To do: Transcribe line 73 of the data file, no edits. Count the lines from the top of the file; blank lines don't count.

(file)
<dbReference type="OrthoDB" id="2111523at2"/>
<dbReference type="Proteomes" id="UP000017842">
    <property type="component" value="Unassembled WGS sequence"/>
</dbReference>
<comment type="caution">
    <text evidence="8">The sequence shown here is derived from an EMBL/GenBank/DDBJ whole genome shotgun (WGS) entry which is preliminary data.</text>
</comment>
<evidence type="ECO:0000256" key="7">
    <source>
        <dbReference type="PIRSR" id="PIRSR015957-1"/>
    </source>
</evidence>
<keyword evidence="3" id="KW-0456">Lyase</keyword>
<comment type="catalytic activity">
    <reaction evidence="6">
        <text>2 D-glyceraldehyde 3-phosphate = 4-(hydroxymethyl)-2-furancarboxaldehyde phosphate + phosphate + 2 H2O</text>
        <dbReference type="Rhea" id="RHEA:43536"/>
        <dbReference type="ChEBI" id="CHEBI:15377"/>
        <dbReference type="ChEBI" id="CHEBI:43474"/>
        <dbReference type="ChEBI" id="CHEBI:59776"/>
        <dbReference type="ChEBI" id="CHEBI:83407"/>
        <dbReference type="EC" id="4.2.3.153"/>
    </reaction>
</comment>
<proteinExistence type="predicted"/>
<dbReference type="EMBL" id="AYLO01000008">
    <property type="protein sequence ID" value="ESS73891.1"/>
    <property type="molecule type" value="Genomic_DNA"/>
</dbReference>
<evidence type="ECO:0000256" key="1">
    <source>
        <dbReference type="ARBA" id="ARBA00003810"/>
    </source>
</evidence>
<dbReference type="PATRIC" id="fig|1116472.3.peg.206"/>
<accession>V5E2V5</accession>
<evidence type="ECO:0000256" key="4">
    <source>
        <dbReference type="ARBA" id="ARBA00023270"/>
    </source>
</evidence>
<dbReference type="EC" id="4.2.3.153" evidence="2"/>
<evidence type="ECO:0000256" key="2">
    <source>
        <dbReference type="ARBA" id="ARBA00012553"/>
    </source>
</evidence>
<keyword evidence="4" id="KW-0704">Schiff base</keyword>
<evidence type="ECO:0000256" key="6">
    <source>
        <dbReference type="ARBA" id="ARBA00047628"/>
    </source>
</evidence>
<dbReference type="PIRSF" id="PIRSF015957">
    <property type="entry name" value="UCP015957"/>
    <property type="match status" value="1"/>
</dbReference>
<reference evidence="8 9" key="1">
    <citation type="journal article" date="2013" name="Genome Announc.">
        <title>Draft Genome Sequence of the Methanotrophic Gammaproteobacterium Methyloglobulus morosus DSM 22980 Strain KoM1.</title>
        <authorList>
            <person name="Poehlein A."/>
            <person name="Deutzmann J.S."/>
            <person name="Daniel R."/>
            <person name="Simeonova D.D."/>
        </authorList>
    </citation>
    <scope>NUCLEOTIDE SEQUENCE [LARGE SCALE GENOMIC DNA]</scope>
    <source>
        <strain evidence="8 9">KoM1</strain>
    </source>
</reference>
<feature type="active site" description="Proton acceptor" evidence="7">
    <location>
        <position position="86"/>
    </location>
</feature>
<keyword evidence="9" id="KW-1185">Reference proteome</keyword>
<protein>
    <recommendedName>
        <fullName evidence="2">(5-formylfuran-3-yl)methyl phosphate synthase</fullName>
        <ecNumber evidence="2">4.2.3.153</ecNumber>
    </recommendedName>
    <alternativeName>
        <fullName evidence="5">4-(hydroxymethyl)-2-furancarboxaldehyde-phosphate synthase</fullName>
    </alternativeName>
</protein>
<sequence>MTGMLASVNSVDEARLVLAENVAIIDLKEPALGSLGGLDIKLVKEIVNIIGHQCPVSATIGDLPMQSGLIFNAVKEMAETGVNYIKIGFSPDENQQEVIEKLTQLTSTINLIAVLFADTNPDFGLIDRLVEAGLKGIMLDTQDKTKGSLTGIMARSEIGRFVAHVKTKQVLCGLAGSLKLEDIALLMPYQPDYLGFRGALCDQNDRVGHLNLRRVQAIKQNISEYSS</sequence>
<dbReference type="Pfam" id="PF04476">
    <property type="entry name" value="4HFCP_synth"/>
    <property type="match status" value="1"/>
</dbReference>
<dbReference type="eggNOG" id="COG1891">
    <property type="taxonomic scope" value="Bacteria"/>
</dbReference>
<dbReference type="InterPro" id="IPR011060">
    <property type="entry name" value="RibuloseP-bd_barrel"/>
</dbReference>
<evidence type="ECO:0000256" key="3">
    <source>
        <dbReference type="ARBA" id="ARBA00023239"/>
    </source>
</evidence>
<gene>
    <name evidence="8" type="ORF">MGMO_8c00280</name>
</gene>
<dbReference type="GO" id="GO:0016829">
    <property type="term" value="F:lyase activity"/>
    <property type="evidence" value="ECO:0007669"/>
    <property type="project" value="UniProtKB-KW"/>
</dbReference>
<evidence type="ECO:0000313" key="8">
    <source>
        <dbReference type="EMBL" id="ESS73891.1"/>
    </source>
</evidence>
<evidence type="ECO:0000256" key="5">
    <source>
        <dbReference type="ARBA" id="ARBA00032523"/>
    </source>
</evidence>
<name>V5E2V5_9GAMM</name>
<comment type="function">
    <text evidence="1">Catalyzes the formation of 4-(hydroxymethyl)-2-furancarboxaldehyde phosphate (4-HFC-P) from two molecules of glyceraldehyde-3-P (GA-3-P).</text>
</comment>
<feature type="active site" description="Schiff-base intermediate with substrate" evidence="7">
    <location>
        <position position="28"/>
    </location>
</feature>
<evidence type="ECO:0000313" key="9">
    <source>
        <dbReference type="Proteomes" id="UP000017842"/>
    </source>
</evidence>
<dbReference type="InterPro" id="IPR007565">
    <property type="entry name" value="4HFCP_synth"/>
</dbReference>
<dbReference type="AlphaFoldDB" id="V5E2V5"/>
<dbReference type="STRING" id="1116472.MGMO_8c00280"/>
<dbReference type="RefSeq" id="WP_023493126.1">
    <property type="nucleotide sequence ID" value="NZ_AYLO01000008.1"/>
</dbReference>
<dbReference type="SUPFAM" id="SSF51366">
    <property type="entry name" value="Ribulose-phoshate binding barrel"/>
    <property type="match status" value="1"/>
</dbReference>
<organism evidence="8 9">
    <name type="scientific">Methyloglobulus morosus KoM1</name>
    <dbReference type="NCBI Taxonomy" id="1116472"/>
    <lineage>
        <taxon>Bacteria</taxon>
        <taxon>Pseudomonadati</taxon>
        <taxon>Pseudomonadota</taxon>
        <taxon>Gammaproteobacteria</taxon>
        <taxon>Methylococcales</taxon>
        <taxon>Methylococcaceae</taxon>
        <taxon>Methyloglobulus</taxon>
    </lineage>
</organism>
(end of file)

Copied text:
<feature type="active site" description="Proton acceptor" evidence="7">